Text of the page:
Three Nephites

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In Mormonism the Three Nephites (also known as the Three Nephite Disciples) are three Nephite disciples of Jesus described in the Book of Mormon who were blessed by Jesus to "never taste of death; but ye shall live to behold all the doings of the Father unto the children of men, even until all things shall be fulfilled according to the will of the Father, when I shall come in my glory with the powers of heaven."[1] As described in Third Nephi chapter 28, this change occurred when they were caught up into heaven.[2][3] Since they will never "taste death", in the Book of Mormon the Nephite prophet Mormon contemplates if they are already immortal.[4] After Mormon prays for wisdom, Jesus tells him that there would be another change made at his coming so that they may become immortal.[5]

Similar to Mormon beliefs about John the Apostle, the Three Nephites were granted immortality so that they could "bring the souls of men unto Jesus, while the world shall stand".[6] The account in the Book of Mormon reads that they "did minister unto all the people, uniting as many to the church as would believe in their preaching; baptizing them, and as many as were baptized did receive the Holy Ghost."[7] Also similar to other stories about missionaries and martyrs, the text says that they suffered severe persecution from those who did not believe.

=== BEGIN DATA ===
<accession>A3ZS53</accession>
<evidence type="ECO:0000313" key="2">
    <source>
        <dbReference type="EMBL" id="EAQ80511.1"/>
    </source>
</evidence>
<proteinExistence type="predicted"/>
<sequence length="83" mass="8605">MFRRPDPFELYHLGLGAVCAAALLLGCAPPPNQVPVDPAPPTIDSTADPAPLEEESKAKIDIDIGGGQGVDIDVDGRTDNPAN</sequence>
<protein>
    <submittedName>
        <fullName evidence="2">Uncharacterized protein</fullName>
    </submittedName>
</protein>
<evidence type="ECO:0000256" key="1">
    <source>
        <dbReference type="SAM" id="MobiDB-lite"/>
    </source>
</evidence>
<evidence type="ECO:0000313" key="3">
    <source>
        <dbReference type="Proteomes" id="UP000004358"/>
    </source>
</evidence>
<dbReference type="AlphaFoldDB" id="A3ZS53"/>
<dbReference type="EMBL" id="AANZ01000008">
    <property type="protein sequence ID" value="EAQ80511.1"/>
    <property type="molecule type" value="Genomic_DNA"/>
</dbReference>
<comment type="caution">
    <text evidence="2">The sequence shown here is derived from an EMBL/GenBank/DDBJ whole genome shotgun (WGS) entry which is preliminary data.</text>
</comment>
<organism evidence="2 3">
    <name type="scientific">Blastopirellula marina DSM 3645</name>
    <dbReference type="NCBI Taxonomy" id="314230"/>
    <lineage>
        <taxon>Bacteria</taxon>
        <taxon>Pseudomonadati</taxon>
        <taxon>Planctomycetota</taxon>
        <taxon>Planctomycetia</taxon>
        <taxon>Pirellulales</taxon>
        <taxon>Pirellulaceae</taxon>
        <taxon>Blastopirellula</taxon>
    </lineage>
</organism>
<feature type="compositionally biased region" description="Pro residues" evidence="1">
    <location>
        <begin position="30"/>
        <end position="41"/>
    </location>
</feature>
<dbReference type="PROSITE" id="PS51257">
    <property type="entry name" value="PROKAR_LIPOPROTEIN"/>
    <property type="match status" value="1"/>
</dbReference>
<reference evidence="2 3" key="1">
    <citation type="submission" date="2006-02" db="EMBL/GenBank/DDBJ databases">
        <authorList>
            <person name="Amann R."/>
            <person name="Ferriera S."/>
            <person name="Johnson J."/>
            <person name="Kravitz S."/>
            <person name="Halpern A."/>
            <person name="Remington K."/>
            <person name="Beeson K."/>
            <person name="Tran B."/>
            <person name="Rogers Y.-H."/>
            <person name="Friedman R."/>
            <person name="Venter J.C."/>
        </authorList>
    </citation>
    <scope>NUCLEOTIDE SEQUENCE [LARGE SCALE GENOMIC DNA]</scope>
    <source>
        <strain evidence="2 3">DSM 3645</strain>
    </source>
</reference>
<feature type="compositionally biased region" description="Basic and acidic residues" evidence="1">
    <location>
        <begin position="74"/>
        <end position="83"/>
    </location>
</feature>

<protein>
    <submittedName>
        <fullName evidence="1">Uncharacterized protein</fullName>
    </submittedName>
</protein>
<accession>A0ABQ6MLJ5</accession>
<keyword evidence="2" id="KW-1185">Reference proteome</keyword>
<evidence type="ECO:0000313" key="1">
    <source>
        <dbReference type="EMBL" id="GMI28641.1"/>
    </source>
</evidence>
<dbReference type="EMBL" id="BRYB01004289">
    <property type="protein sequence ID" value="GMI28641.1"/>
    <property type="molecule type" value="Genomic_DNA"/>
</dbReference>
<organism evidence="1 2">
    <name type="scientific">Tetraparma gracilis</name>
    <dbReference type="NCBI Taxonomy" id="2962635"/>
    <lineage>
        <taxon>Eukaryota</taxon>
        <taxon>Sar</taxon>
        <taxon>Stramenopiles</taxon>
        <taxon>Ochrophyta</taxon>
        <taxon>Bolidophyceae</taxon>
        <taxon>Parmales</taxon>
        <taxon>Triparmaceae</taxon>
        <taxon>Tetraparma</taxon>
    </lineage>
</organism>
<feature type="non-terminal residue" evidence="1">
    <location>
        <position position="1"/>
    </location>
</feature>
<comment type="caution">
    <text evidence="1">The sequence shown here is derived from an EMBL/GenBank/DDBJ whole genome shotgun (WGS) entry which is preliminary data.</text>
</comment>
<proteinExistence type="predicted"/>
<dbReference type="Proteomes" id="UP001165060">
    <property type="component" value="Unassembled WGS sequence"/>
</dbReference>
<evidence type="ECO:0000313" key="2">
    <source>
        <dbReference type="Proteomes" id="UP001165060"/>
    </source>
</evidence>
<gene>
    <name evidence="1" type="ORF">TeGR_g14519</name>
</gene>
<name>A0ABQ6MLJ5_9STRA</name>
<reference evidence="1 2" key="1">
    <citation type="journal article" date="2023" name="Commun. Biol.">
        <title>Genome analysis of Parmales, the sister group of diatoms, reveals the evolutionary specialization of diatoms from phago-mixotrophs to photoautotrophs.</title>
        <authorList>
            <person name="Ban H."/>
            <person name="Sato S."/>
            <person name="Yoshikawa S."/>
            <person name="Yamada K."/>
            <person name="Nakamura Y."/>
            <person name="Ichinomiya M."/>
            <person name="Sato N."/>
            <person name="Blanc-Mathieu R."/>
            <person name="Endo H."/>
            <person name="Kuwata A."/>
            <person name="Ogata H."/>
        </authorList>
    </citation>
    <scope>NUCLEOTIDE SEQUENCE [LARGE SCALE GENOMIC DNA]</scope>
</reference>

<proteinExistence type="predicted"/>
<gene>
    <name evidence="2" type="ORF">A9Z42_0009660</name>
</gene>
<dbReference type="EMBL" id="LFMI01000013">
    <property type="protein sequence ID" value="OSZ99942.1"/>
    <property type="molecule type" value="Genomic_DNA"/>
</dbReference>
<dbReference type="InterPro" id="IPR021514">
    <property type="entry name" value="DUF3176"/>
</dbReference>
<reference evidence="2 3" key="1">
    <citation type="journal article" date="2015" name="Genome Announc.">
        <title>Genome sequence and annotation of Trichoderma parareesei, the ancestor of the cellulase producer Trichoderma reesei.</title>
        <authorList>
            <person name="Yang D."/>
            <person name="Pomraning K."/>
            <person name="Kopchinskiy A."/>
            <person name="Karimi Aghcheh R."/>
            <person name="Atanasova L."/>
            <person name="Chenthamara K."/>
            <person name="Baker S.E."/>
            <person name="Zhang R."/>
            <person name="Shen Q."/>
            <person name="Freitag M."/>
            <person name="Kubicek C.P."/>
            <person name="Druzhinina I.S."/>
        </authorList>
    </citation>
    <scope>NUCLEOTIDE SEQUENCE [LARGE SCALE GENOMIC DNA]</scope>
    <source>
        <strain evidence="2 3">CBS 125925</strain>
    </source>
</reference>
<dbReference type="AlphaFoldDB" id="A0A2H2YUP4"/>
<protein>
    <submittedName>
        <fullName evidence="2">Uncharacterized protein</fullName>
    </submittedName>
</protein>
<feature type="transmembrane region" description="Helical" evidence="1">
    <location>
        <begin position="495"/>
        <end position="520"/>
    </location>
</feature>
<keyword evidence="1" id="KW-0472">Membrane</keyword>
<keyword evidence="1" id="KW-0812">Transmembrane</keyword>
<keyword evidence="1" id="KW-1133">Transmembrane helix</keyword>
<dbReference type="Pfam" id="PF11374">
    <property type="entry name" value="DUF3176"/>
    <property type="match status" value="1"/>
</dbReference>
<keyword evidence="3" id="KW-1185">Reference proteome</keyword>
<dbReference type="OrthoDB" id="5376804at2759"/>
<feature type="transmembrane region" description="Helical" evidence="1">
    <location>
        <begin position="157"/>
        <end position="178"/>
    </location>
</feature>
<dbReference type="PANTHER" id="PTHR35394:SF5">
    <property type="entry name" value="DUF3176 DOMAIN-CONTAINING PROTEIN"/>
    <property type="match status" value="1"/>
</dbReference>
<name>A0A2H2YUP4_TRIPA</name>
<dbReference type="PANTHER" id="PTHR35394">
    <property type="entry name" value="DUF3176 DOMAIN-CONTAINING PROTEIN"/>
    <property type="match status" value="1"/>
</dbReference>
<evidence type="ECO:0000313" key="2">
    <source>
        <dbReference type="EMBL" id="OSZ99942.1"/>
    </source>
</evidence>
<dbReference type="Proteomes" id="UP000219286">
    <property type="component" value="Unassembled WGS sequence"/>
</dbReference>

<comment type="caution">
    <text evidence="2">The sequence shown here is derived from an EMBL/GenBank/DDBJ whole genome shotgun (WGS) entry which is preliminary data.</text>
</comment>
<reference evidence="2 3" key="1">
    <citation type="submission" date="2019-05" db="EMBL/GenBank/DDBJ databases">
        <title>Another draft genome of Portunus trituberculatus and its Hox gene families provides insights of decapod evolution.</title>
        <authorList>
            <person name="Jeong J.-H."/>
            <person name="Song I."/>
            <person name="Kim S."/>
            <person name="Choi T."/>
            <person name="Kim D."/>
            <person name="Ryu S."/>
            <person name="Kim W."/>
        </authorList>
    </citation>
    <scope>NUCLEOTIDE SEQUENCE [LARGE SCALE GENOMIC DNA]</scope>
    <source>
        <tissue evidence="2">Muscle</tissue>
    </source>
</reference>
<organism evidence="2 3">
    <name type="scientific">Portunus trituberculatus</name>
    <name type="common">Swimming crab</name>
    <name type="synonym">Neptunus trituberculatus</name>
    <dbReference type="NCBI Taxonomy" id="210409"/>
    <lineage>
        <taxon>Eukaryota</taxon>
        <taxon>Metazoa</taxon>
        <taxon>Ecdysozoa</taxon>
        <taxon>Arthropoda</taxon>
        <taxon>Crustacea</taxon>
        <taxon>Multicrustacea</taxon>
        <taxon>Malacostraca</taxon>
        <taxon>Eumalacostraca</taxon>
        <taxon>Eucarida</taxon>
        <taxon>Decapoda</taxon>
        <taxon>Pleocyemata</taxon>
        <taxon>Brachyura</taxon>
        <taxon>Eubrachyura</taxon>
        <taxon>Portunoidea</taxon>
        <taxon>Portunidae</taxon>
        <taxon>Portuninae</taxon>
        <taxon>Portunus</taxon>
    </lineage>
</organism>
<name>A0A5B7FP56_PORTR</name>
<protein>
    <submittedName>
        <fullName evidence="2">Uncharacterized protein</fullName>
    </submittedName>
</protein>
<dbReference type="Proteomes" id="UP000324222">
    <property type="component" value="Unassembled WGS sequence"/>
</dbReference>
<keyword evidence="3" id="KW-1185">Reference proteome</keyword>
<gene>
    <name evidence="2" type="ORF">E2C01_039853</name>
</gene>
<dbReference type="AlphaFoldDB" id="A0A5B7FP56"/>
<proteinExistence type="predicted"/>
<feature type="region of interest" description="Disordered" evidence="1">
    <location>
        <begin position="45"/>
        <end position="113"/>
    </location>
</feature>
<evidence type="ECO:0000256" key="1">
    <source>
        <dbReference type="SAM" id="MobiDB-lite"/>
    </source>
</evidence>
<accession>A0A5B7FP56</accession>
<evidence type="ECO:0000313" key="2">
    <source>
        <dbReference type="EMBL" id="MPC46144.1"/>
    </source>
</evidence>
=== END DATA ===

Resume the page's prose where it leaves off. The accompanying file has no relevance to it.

Their immortality is referred to later by Mormon, who lived about four hundred years after the three Nephites in the Book of Mormon's timeline. He says "I have seen them, and they have ministered unto me."[8] Mormon also wrote that they will be among the Jews and the Gentiles, and the Jews and Gentiles "shall know them not." "[And] when the Lord seeth fit in his wisdom that they shall minister unto all the scattered tribes of Israel, and unto all nations, kindreds, tongues and people, and shall bring out of them unto Jesus many souls."[9]

Mormon states that he intended to write the names of the Three Nephites, but God forbade him to do so.[10]

The so-called Three Nephites are never called Nephites in the Book of Mormon text itself; they are referred to only as disciples, and it is quite possible that one or more of the three disciples were Lamanites by descent.[11] Note, though, that it was standard practice in the Book of Mormon to refer to Lamanites who were converted to the faith as Nephites.[12]

In Modern Mormonism[edit]

Three Nephite folklore has been studied by folklorists William A. Wilson, David Utter, Wayland Hand, Hector Lee, Austin E. and Alta S. Fife, and Richard Dorson.[13]

In Mormon art[edit]




See also[edit]


Further reading[edit]